By David Laycock •
Published: 04 Jun 2023 • 17:54
Sunak trying to hide a plot to usurp Boris
Credit: HM Treasury and The Rt Hon Rishi Sunak MP
Open Government License 3
Boris Johnson’s allies have claimed that UK Prime Minister Rishi Sunak is trying to block messages reaching the public covid enquiry as they may contain references to his planning to remove then Prime Minister Johnson from office.
As Boris Johnson last week said he would hand his WhatsApp messaging history directly to the Covid enquiry, bypassing parliament, questions have arisen as to why Rishi Sunak‘s government are withholding information.
Claims of a plot against Mr Johnson have been flatly rejected by Mr Sunak’s team. Johnson has had his tax-payer-funded legal representation threatened to be removed should he seek to undermine the government.
Whatever Mr Sunak may be hiding or not hiding regarding Boris, he might have other fears that his Eat Out to Help Out scheme might be further scrutinised, having been previously criticised.
Professor John Edmunds from the London School of Hygiene and Tropical Medicine was originally reported in The Observer (now part of the Guardian group) as saying that the Eat Out to Help Out scheme was “a spectacularly stupid idea and an obscene way to spend public money”.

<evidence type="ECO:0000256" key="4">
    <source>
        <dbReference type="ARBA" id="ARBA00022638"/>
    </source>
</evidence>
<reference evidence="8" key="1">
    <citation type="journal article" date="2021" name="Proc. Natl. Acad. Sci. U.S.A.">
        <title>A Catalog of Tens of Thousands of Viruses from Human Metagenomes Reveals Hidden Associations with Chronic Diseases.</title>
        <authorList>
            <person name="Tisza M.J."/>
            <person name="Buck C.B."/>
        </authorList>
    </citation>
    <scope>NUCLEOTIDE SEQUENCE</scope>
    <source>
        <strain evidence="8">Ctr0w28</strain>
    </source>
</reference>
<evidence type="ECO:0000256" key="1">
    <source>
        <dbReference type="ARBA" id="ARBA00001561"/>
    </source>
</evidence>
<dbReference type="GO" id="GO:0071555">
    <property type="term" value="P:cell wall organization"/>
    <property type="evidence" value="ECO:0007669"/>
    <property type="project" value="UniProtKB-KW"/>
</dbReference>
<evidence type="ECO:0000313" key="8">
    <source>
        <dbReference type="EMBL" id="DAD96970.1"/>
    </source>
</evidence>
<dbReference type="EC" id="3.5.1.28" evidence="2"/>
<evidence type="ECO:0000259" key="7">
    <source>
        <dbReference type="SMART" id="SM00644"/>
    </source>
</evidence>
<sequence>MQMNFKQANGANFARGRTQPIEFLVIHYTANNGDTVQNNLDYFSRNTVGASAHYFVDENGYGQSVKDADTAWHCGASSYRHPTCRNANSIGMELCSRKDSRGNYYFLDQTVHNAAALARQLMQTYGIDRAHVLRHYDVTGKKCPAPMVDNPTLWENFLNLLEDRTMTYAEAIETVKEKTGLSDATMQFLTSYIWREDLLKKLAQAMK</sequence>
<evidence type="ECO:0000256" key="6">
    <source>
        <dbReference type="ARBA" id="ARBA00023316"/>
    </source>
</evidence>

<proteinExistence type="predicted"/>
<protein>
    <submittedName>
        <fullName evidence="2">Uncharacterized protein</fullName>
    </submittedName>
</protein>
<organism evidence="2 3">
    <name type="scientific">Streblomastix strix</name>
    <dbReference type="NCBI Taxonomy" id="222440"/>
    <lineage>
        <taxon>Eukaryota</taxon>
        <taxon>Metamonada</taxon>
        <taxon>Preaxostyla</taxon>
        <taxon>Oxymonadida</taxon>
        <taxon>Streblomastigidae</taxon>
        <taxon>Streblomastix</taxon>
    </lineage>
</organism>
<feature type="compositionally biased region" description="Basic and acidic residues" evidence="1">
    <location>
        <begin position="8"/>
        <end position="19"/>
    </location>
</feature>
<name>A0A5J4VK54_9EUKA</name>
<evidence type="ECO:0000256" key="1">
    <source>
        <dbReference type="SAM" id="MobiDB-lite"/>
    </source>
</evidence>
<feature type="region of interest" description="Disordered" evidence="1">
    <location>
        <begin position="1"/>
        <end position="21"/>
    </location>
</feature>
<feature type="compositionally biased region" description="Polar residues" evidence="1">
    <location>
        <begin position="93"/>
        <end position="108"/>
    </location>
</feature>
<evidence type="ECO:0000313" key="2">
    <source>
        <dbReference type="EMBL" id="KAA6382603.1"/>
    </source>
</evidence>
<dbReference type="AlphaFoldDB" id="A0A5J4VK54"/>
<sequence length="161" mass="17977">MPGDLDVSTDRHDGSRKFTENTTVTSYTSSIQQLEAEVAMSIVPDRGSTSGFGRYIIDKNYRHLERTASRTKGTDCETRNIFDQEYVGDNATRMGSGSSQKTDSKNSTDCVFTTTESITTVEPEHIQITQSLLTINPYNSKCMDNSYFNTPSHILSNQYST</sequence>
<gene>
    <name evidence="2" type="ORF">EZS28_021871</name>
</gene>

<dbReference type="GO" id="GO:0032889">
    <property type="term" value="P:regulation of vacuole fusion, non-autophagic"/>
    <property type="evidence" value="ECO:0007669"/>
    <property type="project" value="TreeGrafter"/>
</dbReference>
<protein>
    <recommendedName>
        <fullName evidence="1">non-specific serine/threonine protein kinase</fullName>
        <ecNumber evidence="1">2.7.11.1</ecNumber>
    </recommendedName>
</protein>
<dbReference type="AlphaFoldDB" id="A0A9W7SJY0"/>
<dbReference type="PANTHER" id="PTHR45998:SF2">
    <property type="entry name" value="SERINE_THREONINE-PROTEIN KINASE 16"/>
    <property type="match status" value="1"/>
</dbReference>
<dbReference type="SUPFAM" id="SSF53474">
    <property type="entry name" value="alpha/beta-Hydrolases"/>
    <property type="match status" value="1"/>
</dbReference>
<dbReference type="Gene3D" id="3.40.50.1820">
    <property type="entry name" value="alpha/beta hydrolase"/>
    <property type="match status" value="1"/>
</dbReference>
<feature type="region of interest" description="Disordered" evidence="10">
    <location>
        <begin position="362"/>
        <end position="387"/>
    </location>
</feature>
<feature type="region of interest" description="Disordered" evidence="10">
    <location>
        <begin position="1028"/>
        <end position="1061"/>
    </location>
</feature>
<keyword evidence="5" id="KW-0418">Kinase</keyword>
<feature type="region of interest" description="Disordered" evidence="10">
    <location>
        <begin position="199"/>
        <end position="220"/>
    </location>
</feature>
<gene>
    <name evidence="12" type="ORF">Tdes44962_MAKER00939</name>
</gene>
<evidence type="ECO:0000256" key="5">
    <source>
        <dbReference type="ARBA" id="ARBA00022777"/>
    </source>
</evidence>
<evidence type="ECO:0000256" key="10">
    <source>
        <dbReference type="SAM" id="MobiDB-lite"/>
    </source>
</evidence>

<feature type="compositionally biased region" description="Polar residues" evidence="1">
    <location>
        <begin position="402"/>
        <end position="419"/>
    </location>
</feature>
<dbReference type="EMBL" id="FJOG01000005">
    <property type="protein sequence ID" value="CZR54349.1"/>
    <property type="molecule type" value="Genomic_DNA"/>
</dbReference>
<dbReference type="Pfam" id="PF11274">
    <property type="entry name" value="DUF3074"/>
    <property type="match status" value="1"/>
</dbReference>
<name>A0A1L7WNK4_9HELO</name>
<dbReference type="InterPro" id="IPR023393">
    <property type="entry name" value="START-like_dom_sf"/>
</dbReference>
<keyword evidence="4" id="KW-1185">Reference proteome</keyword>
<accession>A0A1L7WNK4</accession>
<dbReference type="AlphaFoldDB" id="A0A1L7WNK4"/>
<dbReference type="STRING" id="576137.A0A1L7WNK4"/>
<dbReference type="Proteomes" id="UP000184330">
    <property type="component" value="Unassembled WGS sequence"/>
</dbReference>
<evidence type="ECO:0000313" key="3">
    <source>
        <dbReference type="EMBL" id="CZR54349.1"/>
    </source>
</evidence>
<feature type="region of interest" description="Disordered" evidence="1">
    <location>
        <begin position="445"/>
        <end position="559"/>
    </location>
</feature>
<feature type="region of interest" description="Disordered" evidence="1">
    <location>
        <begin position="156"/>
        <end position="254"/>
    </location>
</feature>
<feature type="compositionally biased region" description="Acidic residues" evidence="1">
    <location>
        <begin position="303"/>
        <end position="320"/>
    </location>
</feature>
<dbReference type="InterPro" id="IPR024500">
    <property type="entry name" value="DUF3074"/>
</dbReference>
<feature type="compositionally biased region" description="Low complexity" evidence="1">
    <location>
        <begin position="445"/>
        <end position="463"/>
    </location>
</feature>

They also reported that Professor Martin McKee, president of the British Medical Association (BMA), said that the government including Sunak’s treasury, repeatedly went against scientific advice during the pandemic.
Other allies of Mr Johnson have instructed him to go ahead and report whatever he likes to the enquiry, saying that if the government drops legal backing for Johnson then it can be raised by other means.
The government has maintained that the ‘threat’ to remove Mr Johnson’s legal funding was only because the funding should only be used for matters relating directly to the covid enquiry. They claim that they are only looking after tax-payer money rather than seeking to restrict his right to speak.
As it stands we are still unsure what documents will make it through to the enquiry as Johnson and Sunak continue to wrangle over these seemingly highly controversial WhatsApp messages.
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Dave Laycock has always written. Poems, songs, essays, academic papers as well as newspaper articles; the written word has always held a great fascination for him and he is never happier than when being creative. From a musical background, Dave has travelled the world performing and also examining for a British music exam board. He also writes, produces and performs and records music. All this aside, he is currently fully focussed on his journalism and can’t wait to share more stories from around the world and beyond.
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